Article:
Paul James Horton
September 20, 1982, Sydney, New South Wales, Australia
Right hand Bat
Right arm Medium
Colo High School, Sydney; Broadgreen Comp Liverpool; St Margaret's High School
Paul Horton, once regarded as a batsman whose measured style was best suited to four-day cricket, gradually developed into a versatile performer in all forms of the game, as adept at scoring runs quickly as building an innings patiently. He also gained a reputation as one of the best slip fielders on the English county circuit.
Born and raised in Sydney, Horton moved to Liverpool and became part of the Lancashire set-up at Under-17 level, where he was captain before taking the same role with the U-19s. A consistent run-scorer in 2nd XI cricket, he struggled at first to force his way into a strong Lancashire team but when his chance came in 2007 he took it with both hands.
Three Championship centuries that season - helping him win the Player of the Year award - preceded two more in 2008 and a Lancashire-best 173 against Somerset at Taunton in 2009. He spent a couple of English winters in Zimbabwe, where he made his career-best 209 for Matabeleland Tuskers in January 2011.
He shone in particular in Lancashire's title-winning 2011 season, when had he not developed an unfortunate tendency to be out in the 90s he might even have merited a look by the England selectors. His 1040 Championship runs included four scores between 93 and 99 but no centuries. A technically reliable opener in four-day cricket, he made unbeaten scores of 97 and 95 in the Clydesdale Bank 40 batting in the middle order, in which role he further demonstrated his adaptability by hitting 49 off 45 balls as Lancashire reached Finals Day in the Friends Life T20 by beating Sussex at Hove.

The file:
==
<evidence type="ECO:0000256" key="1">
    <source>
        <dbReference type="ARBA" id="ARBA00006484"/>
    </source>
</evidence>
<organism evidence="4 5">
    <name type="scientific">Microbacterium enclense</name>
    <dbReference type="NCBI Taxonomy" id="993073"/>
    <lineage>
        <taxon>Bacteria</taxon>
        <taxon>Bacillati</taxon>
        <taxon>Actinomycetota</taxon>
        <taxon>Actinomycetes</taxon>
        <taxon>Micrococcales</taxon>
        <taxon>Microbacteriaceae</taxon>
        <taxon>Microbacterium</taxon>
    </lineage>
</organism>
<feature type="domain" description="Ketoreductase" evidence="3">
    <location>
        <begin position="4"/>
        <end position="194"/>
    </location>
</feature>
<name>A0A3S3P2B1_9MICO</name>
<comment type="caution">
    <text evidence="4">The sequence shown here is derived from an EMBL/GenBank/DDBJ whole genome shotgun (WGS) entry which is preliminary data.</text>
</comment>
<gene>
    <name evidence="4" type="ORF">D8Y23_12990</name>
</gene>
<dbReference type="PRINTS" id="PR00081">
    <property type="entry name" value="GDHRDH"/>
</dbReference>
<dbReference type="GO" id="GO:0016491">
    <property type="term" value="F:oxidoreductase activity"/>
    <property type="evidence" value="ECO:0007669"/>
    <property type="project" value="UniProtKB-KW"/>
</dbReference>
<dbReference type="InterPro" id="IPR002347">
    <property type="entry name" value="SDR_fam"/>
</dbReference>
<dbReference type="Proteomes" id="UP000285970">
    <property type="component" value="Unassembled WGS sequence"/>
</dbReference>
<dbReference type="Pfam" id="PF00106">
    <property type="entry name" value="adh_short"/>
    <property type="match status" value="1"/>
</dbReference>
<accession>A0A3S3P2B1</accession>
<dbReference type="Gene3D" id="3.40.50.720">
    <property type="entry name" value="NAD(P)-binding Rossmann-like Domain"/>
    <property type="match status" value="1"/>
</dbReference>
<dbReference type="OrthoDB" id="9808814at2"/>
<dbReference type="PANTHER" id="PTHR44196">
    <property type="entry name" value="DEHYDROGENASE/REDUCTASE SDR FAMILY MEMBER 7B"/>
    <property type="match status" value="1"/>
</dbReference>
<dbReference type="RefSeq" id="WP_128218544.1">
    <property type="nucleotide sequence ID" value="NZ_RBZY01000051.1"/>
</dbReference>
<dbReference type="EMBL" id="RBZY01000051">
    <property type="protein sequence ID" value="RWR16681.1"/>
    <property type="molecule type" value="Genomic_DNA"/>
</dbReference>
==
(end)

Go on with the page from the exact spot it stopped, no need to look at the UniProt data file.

There were not many Lancashire players who did not fall below their 2011 standard in 2012 but Horton still contributed some memorable efforts, notably a seven-and-a-half-hour epic at Edgbaston in May, when he batted out the final day to finish unbeaten on 137 to deny Warwickshire victory. He became Lancashire's preferred captaincy stand-in for Glen Chapple as his stock rose and by 2014, unanticipated by many, he was most successful in the limited-overs game, leading Lancashire to the NatWest T20 Blast final.
But he was overlooked for the captaincy when Tom Smith was named as Chapple's successor, with Steven Croft vice-captain. When Lancashire released him in 2015, after scoring 8374 first-class runs at an average of 36.09, Leicestershire, determinedly rebuilding after three successive seasons at the foot of Division Two, gave him an opportunity to extend his career.
He had a solid, if unspectacular, time at Leicestershire, who made him captain, at 35, after Michael Carberry was replaced less than two months into his first full season by the incoming coach Paul Nixon. The "fresh challenge" Horton had suggested he needed when he left Lancashire was now available in no uncertain terms, although he couldn't prevent another bottom-place finish in 2019 and saw the job go to Colin Ackermann.
Batting & Fielding